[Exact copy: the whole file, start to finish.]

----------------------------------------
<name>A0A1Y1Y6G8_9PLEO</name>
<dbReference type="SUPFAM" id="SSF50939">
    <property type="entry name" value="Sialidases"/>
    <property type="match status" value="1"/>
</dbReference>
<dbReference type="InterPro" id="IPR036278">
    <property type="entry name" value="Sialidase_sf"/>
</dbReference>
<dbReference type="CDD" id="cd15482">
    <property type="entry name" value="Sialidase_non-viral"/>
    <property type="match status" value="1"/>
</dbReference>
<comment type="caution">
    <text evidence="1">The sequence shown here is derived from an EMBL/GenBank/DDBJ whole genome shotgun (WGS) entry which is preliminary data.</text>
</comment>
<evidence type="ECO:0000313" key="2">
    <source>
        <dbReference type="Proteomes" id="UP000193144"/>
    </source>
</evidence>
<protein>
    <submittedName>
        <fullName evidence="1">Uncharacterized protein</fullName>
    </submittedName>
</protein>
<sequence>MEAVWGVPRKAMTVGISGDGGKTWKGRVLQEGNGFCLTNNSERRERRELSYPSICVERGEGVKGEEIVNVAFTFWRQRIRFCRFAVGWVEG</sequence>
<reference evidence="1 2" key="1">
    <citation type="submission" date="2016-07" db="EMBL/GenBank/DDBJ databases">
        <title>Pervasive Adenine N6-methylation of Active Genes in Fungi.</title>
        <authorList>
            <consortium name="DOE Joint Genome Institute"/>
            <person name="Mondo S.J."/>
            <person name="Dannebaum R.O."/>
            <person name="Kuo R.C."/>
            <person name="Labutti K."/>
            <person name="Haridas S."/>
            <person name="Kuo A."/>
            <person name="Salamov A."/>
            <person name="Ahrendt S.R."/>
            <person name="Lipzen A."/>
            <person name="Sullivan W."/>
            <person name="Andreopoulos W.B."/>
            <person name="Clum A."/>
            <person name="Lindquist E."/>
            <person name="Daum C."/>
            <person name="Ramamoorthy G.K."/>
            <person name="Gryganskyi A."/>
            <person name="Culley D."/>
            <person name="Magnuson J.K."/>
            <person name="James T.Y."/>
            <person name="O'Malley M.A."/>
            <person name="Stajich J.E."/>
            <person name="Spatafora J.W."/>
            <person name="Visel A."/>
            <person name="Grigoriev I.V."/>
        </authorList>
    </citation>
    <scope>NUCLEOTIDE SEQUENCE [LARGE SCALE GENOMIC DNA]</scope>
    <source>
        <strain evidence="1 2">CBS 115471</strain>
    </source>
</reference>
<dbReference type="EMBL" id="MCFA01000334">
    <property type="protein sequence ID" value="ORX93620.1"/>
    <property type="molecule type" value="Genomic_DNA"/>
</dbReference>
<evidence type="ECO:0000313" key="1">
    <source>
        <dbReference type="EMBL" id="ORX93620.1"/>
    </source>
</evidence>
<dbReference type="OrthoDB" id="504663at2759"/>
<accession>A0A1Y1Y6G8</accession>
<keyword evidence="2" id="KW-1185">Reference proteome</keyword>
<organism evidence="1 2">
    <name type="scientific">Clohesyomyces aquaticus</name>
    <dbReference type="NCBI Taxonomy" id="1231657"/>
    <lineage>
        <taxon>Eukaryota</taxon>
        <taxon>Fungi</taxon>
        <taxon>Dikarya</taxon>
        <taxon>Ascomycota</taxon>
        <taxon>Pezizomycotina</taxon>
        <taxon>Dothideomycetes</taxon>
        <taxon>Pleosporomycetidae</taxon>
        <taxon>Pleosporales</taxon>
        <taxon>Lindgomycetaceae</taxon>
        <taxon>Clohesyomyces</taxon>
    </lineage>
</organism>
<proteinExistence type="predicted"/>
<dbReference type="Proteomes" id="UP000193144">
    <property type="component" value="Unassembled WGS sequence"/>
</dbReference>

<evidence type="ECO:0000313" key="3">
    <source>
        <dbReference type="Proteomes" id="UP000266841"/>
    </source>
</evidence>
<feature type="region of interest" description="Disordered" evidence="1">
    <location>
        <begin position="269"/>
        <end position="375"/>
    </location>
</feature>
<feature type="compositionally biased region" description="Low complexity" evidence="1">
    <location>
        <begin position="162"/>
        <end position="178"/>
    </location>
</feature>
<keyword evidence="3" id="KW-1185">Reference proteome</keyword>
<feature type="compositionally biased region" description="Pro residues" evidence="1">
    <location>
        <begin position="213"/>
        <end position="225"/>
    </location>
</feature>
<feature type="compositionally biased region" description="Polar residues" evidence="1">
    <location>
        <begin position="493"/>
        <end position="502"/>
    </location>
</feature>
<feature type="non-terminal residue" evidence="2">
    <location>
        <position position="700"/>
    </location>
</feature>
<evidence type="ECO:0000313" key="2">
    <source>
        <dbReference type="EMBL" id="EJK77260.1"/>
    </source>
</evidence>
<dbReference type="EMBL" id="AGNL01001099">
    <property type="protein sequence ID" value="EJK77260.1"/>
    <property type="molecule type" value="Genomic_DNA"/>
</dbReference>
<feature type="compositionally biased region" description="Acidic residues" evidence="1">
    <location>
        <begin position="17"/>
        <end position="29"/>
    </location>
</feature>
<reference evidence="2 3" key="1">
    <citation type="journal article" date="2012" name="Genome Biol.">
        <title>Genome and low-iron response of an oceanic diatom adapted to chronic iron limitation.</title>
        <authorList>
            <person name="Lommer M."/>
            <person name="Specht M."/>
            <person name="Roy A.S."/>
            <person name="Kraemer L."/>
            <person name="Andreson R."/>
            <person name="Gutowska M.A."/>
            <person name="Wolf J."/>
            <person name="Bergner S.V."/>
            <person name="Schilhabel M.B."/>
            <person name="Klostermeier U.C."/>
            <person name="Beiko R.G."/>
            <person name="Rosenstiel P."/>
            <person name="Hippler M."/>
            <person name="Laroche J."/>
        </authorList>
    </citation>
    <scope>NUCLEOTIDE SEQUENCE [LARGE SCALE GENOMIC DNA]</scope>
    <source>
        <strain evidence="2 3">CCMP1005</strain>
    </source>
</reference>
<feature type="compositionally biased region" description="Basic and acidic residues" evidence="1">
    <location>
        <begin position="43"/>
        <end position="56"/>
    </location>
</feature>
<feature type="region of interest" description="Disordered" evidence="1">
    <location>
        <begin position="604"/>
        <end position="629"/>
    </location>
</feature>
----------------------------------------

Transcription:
<name>A0A1Y1Y6G8_9PLEO</name>
<dbReference type="SUPFAM" id="SSF50939">
    <property type="entry name" value="Sialidases"/>
    <property type="match status" value="1"/>
</dbReference>
<dbReference type="InterPro" id="IPR036278">
    <property type="entry name" value="Sialidase_sf"/>
</dbReference>
<dbReference type="CDD" id="cd15482">
    <property type="entry name" value="Sialidase_non-viral"/>
    <property type="match status" value="1"/>
</dbReference>
<comment type="caution">
    <text evidence="1">The sequence shown here is derived from an EMBL/GenBank/DDBJ whole genome shotgun (WGS) entry which is preliminary data.</text>
</comment>
<evidence type="ECO:0000313" key="2">
    <source>
        <dbReference type="Proteomes" id="UP000193144"/>
    </source>
</evidence>
<protein>
    <submittedName>
        <fullName evidence="1">Uncharacterized protein</fullName>
    </submittedName>
</protein>
<sequence>MEAVWGVPRKAMTVGISGDGGKTWKGRVLQEGNGFCLTNNSERRERRELSYPSICVERGEGVKGEEIVNVAFTFWRQRIRFCRFAVGWVEG</sequence>
<reference evidence="1 2" key="1">
    <citation type="submission" date="2016-07" db="EMBL/GenBank/DDBJ databases">
        <title>Pervasive Adenine N6-methylation of Active Genes in Fungi.</title>
        <authorList>
            <consortium name="DOE Joint Genome Institute"/>
            <person name="Mondo S.J."/>
            <person name="Dannebaum R.O."/>
            <person name="Kuo R.C."/>
            <person name="Labutti K."/>
            <person name="Haridas S."/>
            <person name="Kuo A."/>
            <person name="Salamov A."/>
            <person name="Ahrendt S.R."/>
            <person name="Lipzen A."/>
            <person name="Sullivan W."/>
            <person name="Andreopoulos W.B."/>
            <person name="Clum A."/>
            <person name="Lindquist E."/>
            <person name="Daum C."/>
            <person name="Ramamoorthy G.K."/>
            <person name="Gryganskyi A."/>
            <person name="Culley D."/>
            <person name="Magnuson J.K."/>
            <person name="James T.Y."/>
            <person name="O'Malley M.A."/>
            <person name="Stajich J.E."/>
            <person name="Spatafora J.W."/>
            <person name="Visel A."/>
            <person name="Grigoriev I.V."/>
        </authorList>
    </citation>
    <scope>NUCLEOTIDE SEQUENCE [LARGE SCALE GENOMIC DNA]</scope>
    <source>
        <strain evidence="1 2">CBS 115471</strain>
    </source>
</reference>
<dbReference type="EMBL" id="MCFA01000334">
    <property type="protein sequence ID" value="ORX93620.1"/>
    <property type="molecule type" value="Genomic_DNA"/>
</dbReference>
<evidence type="ECO:0000313" key="1">
    <source>
        <dbReference type="EMBL" id="ORX93620.1"/>
    </source>
</evidence>
<dbReference type="OrthoDB" id="504663at2759"/>
<accession>A0A1Y1Y6G8</accession>
<keyword evidence="2" id="KW-1185">Reference proteome</keyword>
<organism evidence="1 2">
    <name type="scientific">Clohesyomyces aquaticus</name>
    <dbReference type="NCBI Taxonomy" id="1231657"/>
    <lineage>
        <taxon>Eukaryota</taxon>
        <taxon>Fungi</taxon>
        <taxon>Dikarya</taxon>
        <taxon>Ascomycota</taxon>
        <taxon>Pezizomycotina</taxon>
        <taxon>Dothideomycetes</taxon>
        <taxon>Pleosporomycetidae</taxon>
        <taxon>Pleosporales</taxon>
        <taxon>Lindgomycetaceae</taxon>
        <taxon>Clohesyomyces</taxon>
    </lineage>
</organism>
<proteinExistence type="predicted"/>
<dbReference type="Proteomes" id="UP000193144">
    <property type="component" value="Unassembled WGS sequence"/>
</dbReference>

<evidence type="ECO:0000313" key="3">
    <source>
        <dbReference type="Proteomes" id="UP000266841"/>
    </source>
</evidence>
<feature type="region of interest" description="Disordered" evidence="1">
    <location>
        <begin position="269"/>
        <end position="375"/>
    </location>
</feature>
<feature type="compositionally biased region" description="Low complexity" evidence="1">
    <location>
        <begin position="162"/>
        <end position="178"/>
    </location>
</feature>
<keyword evidence="3" id="KW-1185">Reference proteome</keyword>
<feature type="compositionally biased region" description="Pro residues" evidence="1">
    <location>
        <begin position="213"/>
        <end position="225"/>
    </location>
</feature>
<feature type="compositionally biased region" description="Polar residues" evidence="1">
    <location>
        <begin position="493"/>
        <end position="502"/>
    </location>
</feature>
<feature type="non-terminal residue" evidence="2">
    <location>
        <position position="700"/>
    </location>
</feature>
<evidence type="ECO:0000313" key="2">
    <source>
        <dbReference type="EMBL" id="EJK77260.1"/>
    </source>
</evidence>
<dbReference type="EMBL" id="AGNL01001099">
    <property type="protein sequence ID" value="EJK77260.1"/>
    <property type="molecule type" value="Genomic_DNA"/>
</dbReference>
<feature type="compositionally biased region" description="Acidic residues" evidence="1">
    <location>
        <begin position="17"/>
        <end position="29"/>
    </location>
</feature>
<reference evidence="2 3" key="1">
    <citation type="journal article" date="2012" name="Genome Biol.">
        <title>Genome and low-iron response of an oceanic diatom adapted to chronic iron limitation.</title>
        <authorList>
            <person name="Lommer M."/>
            <person name="Specht M."/>
            <person name="Roy A.S."/>
            <person name="Kraemer L."/>
            <person name="Andreson R."/>
            <person name="Gutowska M.A."/>
            <person name="Wolf J."/>
            <person name="Bergner S.V."/>
            <person name="Schilhabel M.B."/>
            <person name="Klostermeier U.C."/>
            <person name="Beiko R.G."/>
            <person name="Rosenstiel P."/>
            <person name="Hippler M."/>
            <person name="Laroche J."/>
        </authorList>
    </citation>
    <scope>NUCLEOTIDE SEQUENCE [LARGE SCALE GENOMIC DNA]</scope>
    <source>
        <strain evidence="2 3">CCMP1005</strain>
    </source>
</reference>
<feature type="compositionally biased region" description="Basic and acidic residues" evidence="1">
    <location>
        <begin position="43"/>
        <end position="56"/>
    </location>
</feature>
<feature type="region of interest" description="Disordered" evidence="1">
    <location>
        <begin position="604"/>
        <end position="629"/>
    </location>
</feature>